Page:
3.8  In parallel, other farming systems need to deliver equivalent biodiversity benefits. We need environmentally sensitive farming across much more of the English landscape. English Nature has an inclusive approach to the farming community and gives advice on how to safeguard and enhance wildlife on all farms. English Nature believes organic farming offers part of the solution to enhancing biodiversity. We are keen to work with everyone in the agriculture industry especially those who share our vision of recreating many more biodiversity rich landscapes. All farming systems will need to address the issues identified in our position statement on environmentally sustainable agriculture and nature conservation (Annex 4 [not printed]).


  4.1  English Nature participated in a DETR sponsored evaluation of the environmental conditions of quality assurance schemes for food production in 1999[24] which looked at conventional farm assurance schemes.

  4.2  An examination of the way in which organic farm assurance delivers results to both the environment and farmers reveals a number of critical and interlinked factors, which will need to be in place for any farm assurance scheme which aspires to use the consumer market to support the delivery of wildlife benefits. Organic farming has:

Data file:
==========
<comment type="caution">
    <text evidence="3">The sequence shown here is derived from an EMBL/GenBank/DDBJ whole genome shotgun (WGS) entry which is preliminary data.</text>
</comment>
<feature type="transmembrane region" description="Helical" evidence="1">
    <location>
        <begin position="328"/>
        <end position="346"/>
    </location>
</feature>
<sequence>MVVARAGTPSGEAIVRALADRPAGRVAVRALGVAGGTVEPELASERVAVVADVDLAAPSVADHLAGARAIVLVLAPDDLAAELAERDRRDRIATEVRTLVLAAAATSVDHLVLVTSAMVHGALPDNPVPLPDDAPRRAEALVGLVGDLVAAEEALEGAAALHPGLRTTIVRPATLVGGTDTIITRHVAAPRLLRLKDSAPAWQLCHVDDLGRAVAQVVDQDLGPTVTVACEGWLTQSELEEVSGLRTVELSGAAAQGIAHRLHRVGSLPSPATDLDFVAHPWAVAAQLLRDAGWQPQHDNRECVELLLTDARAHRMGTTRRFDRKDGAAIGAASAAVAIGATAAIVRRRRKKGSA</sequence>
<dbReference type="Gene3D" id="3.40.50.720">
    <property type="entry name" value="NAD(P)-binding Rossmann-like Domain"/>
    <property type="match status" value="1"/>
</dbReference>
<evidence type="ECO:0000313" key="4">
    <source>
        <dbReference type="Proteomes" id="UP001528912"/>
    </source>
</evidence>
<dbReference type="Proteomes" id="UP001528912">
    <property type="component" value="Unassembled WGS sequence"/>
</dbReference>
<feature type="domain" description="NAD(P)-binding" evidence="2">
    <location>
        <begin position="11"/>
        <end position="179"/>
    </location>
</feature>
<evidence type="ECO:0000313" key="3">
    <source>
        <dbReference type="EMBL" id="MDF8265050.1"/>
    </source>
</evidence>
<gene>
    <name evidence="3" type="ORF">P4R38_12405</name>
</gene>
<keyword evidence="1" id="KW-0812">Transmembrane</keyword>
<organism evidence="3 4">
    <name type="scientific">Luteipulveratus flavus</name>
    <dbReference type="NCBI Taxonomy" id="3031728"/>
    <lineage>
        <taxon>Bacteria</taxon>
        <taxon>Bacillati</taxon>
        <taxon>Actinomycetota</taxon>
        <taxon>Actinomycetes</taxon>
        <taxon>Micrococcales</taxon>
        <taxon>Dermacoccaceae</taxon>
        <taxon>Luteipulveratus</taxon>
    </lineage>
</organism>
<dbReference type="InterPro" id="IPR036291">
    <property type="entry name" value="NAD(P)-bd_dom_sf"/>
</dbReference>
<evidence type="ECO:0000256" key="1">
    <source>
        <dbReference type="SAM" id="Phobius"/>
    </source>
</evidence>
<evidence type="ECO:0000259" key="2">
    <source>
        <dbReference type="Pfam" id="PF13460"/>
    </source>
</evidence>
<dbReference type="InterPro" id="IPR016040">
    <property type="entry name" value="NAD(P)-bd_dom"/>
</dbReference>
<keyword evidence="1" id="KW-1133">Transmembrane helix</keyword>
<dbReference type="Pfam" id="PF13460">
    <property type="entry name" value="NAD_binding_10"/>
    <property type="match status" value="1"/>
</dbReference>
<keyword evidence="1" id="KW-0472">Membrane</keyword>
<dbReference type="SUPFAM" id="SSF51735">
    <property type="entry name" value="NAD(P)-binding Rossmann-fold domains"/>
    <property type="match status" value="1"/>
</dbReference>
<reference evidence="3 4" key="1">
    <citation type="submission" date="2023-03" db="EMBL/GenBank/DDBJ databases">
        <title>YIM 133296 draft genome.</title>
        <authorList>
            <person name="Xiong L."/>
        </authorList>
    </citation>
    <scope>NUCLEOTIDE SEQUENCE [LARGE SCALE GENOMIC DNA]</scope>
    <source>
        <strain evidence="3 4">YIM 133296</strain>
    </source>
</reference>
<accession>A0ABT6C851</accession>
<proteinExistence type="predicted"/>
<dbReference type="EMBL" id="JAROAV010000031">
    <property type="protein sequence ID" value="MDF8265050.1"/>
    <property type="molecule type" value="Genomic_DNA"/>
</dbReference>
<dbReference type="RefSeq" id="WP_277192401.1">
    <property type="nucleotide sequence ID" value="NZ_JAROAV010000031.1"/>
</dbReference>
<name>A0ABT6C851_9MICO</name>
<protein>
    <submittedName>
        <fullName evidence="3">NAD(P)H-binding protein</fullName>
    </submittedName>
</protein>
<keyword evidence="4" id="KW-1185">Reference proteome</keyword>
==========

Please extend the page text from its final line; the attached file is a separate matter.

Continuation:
4.2.1  a defined and regulated set of standards;

    4.2.2  a proven ability to deliver wildlife benefit;

    4.2.3  a brand which consumers trust;

    4.2.4  lower levels of per hectare production—which are a feature of wildlife friendly farming;

    4.3.5  premium prices which pass back down the supply chain to the farmer. This compensates for the lower level of production.

  4.3  Continuing to secure these benefits will require that any farming system maintains a high level of integrity in order to secure public confidence. English Nature is aware of anecdotal evidence that lack of specific biodiversity training among some organic advisors and inspectors has compromised the generally high quality of advice which is available to both converting and practicing organic farmers. We would like to see specific training put in place to rectify this deficiency.

  4.4  To date, most farm assurance schemes only benefit wildlife as an incidental consequence of following good agricultural practice (as defined in the codes) in pursuit of other objectives, especially food safety. It is essential that more progress is made in pursuing practicable codes of conservation management within the increasing range of farm assurance standards.